Whitehaven Beach, located in the Whitsunday Islands, lies within the Great Barrier Reef National Marine Park and is a protected world heritage site. This pristine environment continuously gets voted one of the best beaches in the world, attracting thousands of visitors each year.
In this post, we'll go through how to visit the beach on a day trip or bareboat charter. We'll also cover the best things to do on Whitehaven and any logistics you'll need to know for visiting.
Whitehaven Beach is indeed a white haven. Its 98% white silica sand juxtaposed with bright, clear turquoise water coupled with its pristine location makes Whitehaven absolutely breath-taking. Once you've recovered from taking in the beauty, consider filling your visit with these activities.
The first thing you will want to do when you visit Whitehaven is take a dip in the crystal clear ocean.
It's possible to swim at Whitehaven Beach year-round thanks to the tropical waters sitting at a delightful 26 degrees.
The shores are shallow, making Whitehaven a safe beach to swim off. With no major rips or swells to worry about, and the water temperature delightfully tropical, you may not want to get out.
Safety Note: If you're swimming, please make sure you check if it's stinger season and take the necessary precautions.
Whitehaven is not well known for snorkelling because it lacks fringing reefs. You can take a look under the surface to spot the occasional fish or turtle on the sandy bottom, but for the best snorkelling take a short walk to Chance Bay.
You can access the Chance Bay walking track from the southern end of Whitehaven.
The secluded waters of Chance Bay are home to many turtles with green, flatback and hawksbill sea turtles calling the area home.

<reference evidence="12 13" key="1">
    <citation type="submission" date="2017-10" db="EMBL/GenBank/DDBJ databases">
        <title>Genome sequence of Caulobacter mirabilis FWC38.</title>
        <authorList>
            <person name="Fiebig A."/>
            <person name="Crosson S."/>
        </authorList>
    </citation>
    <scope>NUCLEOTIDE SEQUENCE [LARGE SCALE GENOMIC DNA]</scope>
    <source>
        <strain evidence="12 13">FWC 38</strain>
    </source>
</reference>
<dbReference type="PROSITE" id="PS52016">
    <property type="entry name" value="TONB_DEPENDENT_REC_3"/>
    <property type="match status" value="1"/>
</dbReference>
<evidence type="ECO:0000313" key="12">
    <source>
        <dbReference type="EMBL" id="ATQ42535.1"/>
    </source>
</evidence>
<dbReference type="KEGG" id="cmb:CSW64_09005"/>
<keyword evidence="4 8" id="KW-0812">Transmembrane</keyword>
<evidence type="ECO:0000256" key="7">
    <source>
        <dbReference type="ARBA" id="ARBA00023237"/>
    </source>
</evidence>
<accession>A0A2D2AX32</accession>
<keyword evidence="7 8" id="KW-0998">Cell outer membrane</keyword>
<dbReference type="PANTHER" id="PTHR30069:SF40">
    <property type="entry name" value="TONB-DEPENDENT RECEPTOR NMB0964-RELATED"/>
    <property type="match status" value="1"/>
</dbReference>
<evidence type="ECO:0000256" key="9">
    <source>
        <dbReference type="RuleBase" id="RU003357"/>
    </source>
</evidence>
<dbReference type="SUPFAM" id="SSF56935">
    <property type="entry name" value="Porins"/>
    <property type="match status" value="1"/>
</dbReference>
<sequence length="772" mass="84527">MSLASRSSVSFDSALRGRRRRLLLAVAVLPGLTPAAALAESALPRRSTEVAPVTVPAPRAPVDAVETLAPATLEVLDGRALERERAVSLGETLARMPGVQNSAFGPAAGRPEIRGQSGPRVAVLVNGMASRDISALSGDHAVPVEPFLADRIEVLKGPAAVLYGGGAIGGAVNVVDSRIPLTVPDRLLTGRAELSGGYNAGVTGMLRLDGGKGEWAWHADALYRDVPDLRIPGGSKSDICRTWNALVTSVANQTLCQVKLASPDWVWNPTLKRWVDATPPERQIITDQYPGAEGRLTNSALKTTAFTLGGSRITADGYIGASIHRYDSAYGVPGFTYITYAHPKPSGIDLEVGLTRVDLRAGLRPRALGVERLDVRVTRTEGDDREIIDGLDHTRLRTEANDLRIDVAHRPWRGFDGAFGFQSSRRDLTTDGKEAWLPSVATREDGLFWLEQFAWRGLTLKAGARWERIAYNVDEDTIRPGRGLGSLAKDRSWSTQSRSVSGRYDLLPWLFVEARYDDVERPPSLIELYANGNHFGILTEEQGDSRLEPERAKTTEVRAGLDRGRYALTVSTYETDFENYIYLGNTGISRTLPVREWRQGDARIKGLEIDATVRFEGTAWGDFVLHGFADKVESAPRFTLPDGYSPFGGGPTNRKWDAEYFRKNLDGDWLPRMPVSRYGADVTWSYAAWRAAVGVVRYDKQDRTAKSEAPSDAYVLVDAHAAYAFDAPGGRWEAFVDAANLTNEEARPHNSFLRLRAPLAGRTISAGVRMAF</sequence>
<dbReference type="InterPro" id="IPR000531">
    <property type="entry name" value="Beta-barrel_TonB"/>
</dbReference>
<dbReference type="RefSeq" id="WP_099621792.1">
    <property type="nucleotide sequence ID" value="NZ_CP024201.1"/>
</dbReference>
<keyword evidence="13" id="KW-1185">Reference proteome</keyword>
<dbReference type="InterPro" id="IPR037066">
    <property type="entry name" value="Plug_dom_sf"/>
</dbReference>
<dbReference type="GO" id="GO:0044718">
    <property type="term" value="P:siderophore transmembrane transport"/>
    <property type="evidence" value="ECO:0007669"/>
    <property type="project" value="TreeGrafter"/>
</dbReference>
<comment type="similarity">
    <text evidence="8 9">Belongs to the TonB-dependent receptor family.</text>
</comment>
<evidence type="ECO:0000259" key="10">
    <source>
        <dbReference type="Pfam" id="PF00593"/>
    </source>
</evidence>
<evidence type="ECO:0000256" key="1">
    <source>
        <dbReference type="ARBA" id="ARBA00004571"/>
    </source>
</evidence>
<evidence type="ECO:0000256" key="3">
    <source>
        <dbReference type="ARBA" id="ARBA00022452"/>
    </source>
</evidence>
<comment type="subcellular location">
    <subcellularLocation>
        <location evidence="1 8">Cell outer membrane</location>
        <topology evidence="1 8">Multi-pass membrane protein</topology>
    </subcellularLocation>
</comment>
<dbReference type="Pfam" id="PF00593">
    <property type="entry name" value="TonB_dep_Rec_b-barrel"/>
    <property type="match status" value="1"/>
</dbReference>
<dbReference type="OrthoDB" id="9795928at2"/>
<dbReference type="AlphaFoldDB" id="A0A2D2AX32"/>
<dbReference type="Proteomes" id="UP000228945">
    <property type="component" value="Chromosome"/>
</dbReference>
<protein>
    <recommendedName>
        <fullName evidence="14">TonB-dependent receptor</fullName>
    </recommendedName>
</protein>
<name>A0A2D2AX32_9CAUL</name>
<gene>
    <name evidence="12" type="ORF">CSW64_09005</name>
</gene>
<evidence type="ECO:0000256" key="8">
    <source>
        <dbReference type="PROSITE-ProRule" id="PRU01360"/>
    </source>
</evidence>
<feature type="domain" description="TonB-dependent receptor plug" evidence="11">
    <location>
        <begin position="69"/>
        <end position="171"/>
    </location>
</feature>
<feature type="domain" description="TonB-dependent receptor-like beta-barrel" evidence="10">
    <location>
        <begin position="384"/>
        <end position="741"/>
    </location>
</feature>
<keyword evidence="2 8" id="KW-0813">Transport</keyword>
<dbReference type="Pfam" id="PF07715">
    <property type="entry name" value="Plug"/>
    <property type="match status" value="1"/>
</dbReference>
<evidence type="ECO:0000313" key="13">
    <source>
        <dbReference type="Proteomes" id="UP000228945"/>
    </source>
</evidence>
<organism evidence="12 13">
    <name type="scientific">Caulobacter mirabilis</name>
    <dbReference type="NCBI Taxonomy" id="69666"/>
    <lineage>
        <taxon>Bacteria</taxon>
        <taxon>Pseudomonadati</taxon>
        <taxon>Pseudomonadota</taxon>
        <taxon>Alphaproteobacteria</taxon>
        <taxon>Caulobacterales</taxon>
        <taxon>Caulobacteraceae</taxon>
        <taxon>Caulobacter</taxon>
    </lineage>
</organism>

Snorkel the fringing reefs and also try around the small islet.
The view over to Hill Inlet is the most famous vista in the Whitsundays.
To access the lookout, you will need to take a short 20-minute hike up to the viewing platform from Tongue Bay. Many day tours will take you here before bringing you around the stretch of beach which is Whitehaven. Bareboat charter visitors can anchor at Tongue Bay for the night.
As you look down from the Tongue Point Lookout, into Hill Inlet, you will see where the shifting tides create swirling layers of white sand and turquoise water.
The best time to see the iconic patters in the inlet is at mid-tide, but the view is fantastic at any time of day.
If you’re on a bareboat charter arriving via Tongue Bay, boats should come in on the high tide. As you walk up to the lookout, keep an eye on the information signs dotted along the way.
See this map showing where the lookout is in comparison to Whitehaven Beach.
The sand is perhaps the most striking feature of Whitehaven. It's fine and pure and probably the whitest sand you will ever see.
Silica sand is made of pure quartz meaning it reflects the sun and doesn't retain heat.
When you walk along the 7-kilometre sandy stretch, note how the sand squeaks under your feet. Whitehaven Beach was once known as the ‘Whispering Sands’ by traditional owners, the Ngaro people.
Many people bring their jewellery to Whitehaven to polish it using the famously fine sand.
There are several walking tracks you can do on your trip to Whitehaven Beach.
The most famous hike is to the viewing platforms which overlook Hill Inlet at Whitehaven’s northern end. Take the beach track which has Tongue Bay access and veer off to the Hill Inlet Track - a 700m loop passing three lookout points over the swirling sands.
On the southern end of the beach, there is a 3 km walk to Chance Bay, a stunning cove which has some great snorkelling if you want to put a mask and snorkel in your backpack.
The 1.2km Solway Circuit loop walk, also found on the southern end of Whitehaven, will take you to another stunning view. From this vantage point, you can join the Whitehaven Beach Headland track, a 400m loop that will eventually take you back down onto Whitehaven.